[Wednesday would have been Charles Bronson’s 100th birthday. So this week I’ll AmericanStudy Bronson and other action film stars and characters. Share your own thoughts on these and all other action figures and films for a popcorn-popping crowd-sourced weekend blockbuster!]
On what differentiated the two 80s action superstars, and one important parallel.
I’ve written about ‘80s action movies a few times on this blog, most notably in response to contemporary events like the invasion of Granada or the war in Afghanistan. But while the decade’s over-the-top cinematic action was indeed often related to (I was going to say “in response to,” but that might be pushing things a bit) real-world events and issues, it was also, well, ridiculously over-the-top (emphasis on ridiculous). I’m not suggesting that the prior decade’s action heroes like the subjects of my last two posts, John Shaft and Paul Kersey, were purely grounded in realism; but those characters and films were cinema verité compared to the ‘80s action oeuvre. There were lots of action stars who contributed to that ‘80s craze and craziness, from Chuck Norris to Dolph Lundgren to Jean-Claude Van Damme (and with more unexpected examples like comedy legend Eddie Murphy and TV star Bruce Willis in the mix as well), but two icons really defined and in many ways dominated the decade’s larger-than-life action explosion: Arnold Schwarzenegger and Sylvester Stallone.
As that last hyperlinked article indicates, Arnie and Sly really didn’t like each other during the ‘80s. But my interest in this paragraph is not on such personal differences (entertaining as the idea of a rumble between the two icons might be), but instead on what differentiated their action movie characters and performances in the decade (and beyond). Schwarzenegger came to action films from the literally larger-than-life world of Mr. Universe bodybuilding competitions, and his action heroes tended to be similarly unrealistic, capable of feats and body counts as extreme as his musculature. Stallone’s first major film performances were in Rocky (which he also wrote) and First Blood (later renamed Rambo: First Blood), both featuring main characters who feel far more representative of everyday identities and experiences (despite Stallone’s similarly extreme, if not quite Schwarzeneggeresque, physique). I’ve written before about how the character of John Rambo in particular evolved to become more like an Arnie hero (with him shooting down Russian helicopters with arrows in Rambo III, for example); but despite that movement across Sly’s sequels, I would still argue that Stallone’s ‘80s action characters retained a level of everyman believability, while the very idea of Schwarzenegger in a “normal” marriage and family (for example) was treated as intrinsically comic.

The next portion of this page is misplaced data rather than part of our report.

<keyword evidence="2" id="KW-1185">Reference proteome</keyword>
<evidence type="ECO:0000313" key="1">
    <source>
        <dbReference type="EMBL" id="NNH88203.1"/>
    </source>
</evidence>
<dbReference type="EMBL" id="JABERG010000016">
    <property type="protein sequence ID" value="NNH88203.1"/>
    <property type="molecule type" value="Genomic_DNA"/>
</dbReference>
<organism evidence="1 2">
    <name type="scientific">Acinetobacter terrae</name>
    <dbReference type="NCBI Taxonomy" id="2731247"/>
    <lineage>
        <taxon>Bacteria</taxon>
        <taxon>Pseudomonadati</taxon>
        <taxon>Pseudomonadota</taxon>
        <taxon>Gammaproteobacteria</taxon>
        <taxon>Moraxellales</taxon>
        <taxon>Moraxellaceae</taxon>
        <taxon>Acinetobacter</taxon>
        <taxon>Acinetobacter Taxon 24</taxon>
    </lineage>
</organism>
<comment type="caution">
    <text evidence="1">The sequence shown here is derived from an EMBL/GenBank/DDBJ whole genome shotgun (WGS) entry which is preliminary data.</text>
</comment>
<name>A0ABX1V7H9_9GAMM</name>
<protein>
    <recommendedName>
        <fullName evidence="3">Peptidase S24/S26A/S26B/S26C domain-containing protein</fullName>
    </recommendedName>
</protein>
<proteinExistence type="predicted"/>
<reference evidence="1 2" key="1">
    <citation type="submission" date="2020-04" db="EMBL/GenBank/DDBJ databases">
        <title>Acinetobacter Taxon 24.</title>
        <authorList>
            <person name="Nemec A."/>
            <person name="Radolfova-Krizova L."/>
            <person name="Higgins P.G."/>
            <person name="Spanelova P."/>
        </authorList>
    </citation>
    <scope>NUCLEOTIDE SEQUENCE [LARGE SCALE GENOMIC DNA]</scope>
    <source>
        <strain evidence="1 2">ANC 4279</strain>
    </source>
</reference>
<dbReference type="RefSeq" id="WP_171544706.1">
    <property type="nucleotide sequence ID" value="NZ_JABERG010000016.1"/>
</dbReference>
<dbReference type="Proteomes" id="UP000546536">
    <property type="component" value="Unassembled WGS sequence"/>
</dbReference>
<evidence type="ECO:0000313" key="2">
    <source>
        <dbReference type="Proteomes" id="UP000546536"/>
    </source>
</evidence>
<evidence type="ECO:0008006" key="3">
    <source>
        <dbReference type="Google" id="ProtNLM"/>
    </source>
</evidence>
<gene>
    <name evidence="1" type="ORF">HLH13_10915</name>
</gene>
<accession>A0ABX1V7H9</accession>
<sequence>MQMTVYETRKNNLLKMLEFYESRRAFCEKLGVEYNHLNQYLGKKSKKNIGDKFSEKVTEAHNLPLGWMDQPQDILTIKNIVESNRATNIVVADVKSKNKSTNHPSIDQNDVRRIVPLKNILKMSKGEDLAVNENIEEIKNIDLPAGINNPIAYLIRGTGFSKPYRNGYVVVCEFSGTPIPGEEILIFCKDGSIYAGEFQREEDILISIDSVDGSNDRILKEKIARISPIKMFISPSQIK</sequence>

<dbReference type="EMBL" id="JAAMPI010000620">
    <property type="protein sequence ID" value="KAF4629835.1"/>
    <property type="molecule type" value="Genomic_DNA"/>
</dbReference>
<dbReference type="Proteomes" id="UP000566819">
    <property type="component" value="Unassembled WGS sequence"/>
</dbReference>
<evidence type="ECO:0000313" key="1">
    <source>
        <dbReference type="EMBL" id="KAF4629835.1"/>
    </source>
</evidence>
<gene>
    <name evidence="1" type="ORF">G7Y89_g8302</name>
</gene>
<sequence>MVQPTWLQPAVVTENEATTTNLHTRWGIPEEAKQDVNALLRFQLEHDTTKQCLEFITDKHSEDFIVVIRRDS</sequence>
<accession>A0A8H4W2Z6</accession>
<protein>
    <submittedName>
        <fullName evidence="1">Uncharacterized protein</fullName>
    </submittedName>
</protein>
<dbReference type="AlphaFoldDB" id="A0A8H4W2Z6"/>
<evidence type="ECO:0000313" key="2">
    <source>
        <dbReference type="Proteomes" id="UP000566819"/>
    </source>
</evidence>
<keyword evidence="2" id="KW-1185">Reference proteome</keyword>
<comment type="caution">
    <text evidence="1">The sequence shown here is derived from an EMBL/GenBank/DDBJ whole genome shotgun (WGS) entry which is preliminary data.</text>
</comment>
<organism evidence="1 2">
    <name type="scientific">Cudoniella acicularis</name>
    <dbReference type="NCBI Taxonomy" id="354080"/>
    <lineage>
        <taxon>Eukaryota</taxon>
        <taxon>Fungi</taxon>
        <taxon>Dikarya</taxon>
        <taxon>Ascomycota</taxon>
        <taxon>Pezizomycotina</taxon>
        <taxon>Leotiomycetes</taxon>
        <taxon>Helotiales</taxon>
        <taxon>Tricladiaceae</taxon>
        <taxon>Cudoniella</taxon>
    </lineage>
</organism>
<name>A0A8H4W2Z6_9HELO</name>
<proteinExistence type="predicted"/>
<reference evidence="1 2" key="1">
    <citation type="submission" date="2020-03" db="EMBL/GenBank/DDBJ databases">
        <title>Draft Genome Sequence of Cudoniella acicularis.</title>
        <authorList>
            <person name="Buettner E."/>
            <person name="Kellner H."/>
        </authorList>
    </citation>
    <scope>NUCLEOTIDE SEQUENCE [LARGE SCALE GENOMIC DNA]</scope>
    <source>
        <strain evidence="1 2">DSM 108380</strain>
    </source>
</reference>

Despite those differences in their origins and tones, however, I would say that in a significant number of their ‘80s action films, Arnie and Sly’s characters embodied something fundamentally similar: a fantasy vision of America taking on its adversaries. In Schwarzenegger’s case, those adversaries were as likely to be literal aliens (1987’s Predator) as foreign mercenaries (1985’s Commando); while in Stallone’s films, they were often more directly Cold War enemies like the Russians and the Vietnamese in his two 1985 movies, Rocky IV and Rambo: First Blood Part II. But in any case, these supersoldiers, superboxers, supermen were warding off enemies who seemed to draw on both longstanding Cold War narratives and newer 1980s fears of invaders and threats to America’s hegemony. While 70s action characters like John Shaft and Paul Kersey found themselves fighting against fellow Americans in a troublingly dangerous and divided nation, that is, Arnie and Sly and their ‘80s action counterparts took the fight to the rest of the world.
Last action figure tomorrow,
PS. What do you think? Thoughts on these figures and films, or others you’d add to the mix?